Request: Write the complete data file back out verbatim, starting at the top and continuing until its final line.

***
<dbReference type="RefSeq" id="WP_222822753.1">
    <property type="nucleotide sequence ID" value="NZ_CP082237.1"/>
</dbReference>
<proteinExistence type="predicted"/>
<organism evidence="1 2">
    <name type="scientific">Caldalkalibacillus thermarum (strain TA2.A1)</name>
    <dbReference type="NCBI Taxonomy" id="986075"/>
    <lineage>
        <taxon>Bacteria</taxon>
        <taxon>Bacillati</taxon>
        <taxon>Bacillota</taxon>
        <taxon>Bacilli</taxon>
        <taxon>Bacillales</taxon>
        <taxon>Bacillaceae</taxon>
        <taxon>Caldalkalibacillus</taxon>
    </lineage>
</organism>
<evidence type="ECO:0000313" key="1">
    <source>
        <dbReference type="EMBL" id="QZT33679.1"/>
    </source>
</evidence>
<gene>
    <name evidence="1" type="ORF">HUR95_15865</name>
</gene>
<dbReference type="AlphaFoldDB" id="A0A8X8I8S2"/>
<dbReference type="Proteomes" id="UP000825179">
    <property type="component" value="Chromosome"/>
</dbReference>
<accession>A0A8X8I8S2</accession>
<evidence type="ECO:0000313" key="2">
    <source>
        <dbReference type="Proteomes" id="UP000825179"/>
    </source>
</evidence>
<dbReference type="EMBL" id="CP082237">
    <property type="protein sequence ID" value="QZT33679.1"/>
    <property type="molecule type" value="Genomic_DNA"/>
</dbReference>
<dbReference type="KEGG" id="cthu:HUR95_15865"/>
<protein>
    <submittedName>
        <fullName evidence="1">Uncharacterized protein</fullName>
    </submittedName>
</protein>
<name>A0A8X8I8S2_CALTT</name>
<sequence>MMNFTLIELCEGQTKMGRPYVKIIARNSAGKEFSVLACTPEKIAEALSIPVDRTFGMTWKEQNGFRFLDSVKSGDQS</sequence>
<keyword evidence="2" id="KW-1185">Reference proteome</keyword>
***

<dbReference type="RefSeq" id="WP_222822753.1">
    <property type="nucleotide sequence ID" value="NZ_CP082237.1"/>
</dbReference>
<proteinExistence type="predicted"/>
<organism evidence="1 2">
    <name type="scientific">Caldalkalibacillus thermarum (strain TA2.A1)</name>
    <dbReference type="NCBI Taxonomy" id="986075"/>
    <lineage>
        <taxon>Bacteria</taxon>
        <taxon>Bacillati</taxon>
        <taxon>Bacillota</taxon>
        <taxon>Bacilli</taxon>
        <taxon>Bacillales</taxon>
        <taxon>Bacillaceae</taxon>
        <taxon>Caldalkalibacillus</taxon>
    </lineage>
</organism>
<evidence type="ECO:0000313" key="1">
    <source>
        <dbReference type="EMBL" id="QZT33679.1"/>
    </source>
</evidence>
<gene>
    <name evidence="1" type="ORF">HUR95_15865</name>
</gene>
<dbReference type="AlphaFoldDB" id="A0A8X8I8S2"/>
<dbReference type="Proteomes" id="UP000825179">
    <property type="component" value="Chromosome"/>
</dbReference>
<accession>A0A8X8I8S2</accession>
<evidence type="ECO:0000313" key="2">
    <source>
        <dbReference type="Proteomes" id="UP000825179"/>
    </source>
</evidence>
<dbReference type="EMBL" id="CP082237">
    <property type="protein sequence ID" value="QZT33679.1"/>
    <property type="molecule type" value="Genomic_DNA"/>
</dbReference>
<dbReference type="KEGG" id="cthu:HUR95_15865"/>
<protein>
    <submittedName>
        <fullName evidence="1">Uncharacterized protein</fullName>
    </submittedName>
</protein>
<name>A0A8X8I8S2_CALTT</name>
<sequence>MMNFTLIELCEGQTKMGRPYVKIIARNSAGKEFSVLACTPEKIAEALSIPVDRTFGMTWKEQNGFRFLDSVKSGDQS</sequence>
<keyword evidence="2" id="KW-1185">Reference proteome</keyword>